Coetzee and the Classic

At Three Lives not long ago, I picked up a copy of J.M. Coetzee’s Stranger Shores: Literary Essays.

It’s my first exposure to his criticism — unless you count his Nobel Lecture or Elizabeth Costello, which you might well do — and the use of autobiographical details in the initial essay, “What Is A Classic,” surprised and captivated me. Here’s an excerpt:

One Sunday afternoon in the summer of 1955, when I was fifteen years old, I was mooning around our back garden in the suburbs of Cape Town, wondering what to do, boredom being the main problem of existence in those days, when from the house next door I heard muic. As long as the music lasted, I was frozen, I dared not breathe. I was being spoken to by the music as music had never spoken to me before.

What I was listening to was a recording of Bach’s Well-Tempered Clavier, played on the harpsichord. I learned this title only some time later, when I had become more familiar with what, at the age of fifteen, I knew only — in a somewhat suspicious and even hostile teenage manner — as “classical music.” The house next door had a transient student population; the student who was playing the Bach record must have moved out soon afterward, or lost his/her taste for Bach, for I heard no more, though I listened intently.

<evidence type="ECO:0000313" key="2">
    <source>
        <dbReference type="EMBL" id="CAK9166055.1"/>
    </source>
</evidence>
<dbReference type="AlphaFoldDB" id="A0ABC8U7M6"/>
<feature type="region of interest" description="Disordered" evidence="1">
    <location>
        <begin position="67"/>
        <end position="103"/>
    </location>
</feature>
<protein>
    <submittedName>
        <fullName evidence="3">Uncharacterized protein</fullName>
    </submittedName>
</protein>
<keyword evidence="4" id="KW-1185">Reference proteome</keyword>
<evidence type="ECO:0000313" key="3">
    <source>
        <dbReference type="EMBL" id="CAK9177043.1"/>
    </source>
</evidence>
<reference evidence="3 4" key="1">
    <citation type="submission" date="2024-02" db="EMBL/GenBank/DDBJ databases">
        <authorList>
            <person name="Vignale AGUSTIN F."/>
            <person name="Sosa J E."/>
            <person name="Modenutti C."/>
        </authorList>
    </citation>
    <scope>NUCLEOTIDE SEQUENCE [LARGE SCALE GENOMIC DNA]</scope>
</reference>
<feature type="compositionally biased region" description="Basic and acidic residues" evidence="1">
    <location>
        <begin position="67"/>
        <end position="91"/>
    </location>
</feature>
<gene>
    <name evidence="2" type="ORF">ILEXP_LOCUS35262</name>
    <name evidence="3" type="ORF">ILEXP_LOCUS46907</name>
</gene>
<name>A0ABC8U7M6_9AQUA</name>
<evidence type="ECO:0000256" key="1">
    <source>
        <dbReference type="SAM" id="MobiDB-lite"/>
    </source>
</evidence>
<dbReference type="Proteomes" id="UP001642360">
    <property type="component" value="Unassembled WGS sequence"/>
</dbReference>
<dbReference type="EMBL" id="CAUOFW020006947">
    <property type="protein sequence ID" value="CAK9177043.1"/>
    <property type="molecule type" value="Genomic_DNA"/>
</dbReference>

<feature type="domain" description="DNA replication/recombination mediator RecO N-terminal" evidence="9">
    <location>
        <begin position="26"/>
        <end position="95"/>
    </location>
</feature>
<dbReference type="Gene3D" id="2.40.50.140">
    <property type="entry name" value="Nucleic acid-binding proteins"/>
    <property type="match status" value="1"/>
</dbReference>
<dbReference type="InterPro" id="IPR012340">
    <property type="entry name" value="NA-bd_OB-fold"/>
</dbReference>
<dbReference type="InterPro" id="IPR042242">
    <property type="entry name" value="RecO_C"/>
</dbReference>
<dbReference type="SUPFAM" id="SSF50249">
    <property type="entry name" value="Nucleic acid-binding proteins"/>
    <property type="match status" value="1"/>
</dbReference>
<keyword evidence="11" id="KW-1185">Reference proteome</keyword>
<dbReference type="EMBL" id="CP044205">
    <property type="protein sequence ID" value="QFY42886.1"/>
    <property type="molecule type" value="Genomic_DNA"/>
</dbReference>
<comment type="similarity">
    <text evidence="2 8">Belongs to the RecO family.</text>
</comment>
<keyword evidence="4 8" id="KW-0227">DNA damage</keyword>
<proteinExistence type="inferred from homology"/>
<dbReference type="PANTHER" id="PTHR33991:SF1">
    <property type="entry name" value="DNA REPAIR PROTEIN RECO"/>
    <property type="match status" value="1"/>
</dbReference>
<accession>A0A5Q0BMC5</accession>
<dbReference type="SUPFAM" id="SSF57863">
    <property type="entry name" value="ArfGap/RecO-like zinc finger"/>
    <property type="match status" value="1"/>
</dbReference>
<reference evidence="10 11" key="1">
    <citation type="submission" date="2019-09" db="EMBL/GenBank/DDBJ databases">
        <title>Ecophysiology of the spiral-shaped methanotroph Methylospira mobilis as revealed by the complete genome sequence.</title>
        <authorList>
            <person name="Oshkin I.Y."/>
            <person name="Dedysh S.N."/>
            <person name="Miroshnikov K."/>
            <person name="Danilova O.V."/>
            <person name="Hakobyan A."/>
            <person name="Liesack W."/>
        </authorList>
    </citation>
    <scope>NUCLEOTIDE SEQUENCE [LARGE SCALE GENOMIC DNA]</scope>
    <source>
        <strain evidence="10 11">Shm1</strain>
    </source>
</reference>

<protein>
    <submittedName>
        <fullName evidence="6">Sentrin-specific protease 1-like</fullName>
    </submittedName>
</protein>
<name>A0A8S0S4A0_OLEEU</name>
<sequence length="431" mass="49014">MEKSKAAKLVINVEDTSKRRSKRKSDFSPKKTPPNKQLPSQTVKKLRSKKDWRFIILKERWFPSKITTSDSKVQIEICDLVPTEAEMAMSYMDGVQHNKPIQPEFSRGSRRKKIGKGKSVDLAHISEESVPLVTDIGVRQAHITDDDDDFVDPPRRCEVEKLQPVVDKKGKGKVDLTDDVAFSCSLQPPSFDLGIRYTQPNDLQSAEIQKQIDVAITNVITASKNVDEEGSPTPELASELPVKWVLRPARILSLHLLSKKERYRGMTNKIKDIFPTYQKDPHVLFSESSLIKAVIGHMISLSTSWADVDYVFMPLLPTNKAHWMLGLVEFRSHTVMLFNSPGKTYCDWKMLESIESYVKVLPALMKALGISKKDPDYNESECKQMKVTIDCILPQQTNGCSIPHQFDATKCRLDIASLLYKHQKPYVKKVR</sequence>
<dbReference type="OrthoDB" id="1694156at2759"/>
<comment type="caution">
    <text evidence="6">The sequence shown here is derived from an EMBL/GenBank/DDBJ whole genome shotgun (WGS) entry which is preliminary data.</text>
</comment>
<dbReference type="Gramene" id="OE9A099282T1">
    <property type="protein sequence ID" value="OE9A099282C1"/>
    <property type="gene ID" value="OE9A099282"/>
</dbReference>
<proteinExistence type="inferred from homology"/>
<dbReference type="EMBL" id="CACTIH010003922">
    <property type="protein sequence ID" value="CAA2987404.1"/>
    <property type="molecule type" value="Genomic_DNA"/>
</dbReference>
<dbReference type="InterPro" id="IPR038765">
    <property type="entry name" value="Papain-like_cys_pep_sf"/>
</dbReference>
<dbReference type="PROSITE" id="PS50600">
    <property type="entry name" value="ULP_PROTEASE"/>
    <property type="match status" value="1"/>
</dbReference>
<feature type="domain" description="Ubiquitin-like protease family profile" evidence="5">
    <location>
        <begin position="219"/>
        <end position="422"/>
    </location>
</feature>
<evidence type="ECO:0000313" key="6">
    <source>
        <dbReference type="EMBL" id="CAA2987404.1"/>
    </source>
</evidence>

I do not come from a musical family. There was no musical instruction offered at the schools I went to, nor would I have taken it if it had been offered: in the colonies classical music was sissy. I could identify Khachaturian’s “Saber Dance,” the overture to Rossini’s William Tell, Rimsky-Korsakov’s “Flight of the Bumble-Bee” — that was the level of my knowledge. At home we had no musical instrument, no record player. There was plenty of the blander American popular music on the radio (George Melachrino and his Silver Strings), but it made no great impact on me.

What I am describing is middle-class musical culture of the Age of Eisenhower, as it was to be found in the ex-British colonies, colonies that were rapidly becoming cultural provinces of the United States. The so-called classical component of that musical culture may have been European in origin, but it was Europe mediated and in a sense orchestrated by the Boston Pops.

And then the afternoon in the garden, and the music of Bach, after which everything changed. A moment of revelation which I will not call Eliotic — that would insult the moments of revelation celebrated in Eliot’s poetry — but of the greatest significance in my life nonetheless: for the first time I was undergoing the impact of the classic.

In Bach nothing is obscure, no single step is so miraculous as to surpass imitation. Yet when the chain of sounds is realized in time, the building process ceases at a certain moment to be the mere linking of units; the units cohere as a higher-order object in a way that I can only describe by analogy as the incarnation of ideas of exposition, complication, and resolution that are more general than music. Bach thinks in music. Music thinks itself in Bach.

More Coetzee: Ready Steady Book posts the first chapter of Derek Attridge’s J. M. Coetzee and the Ethics of Reading: Literature in the Event.


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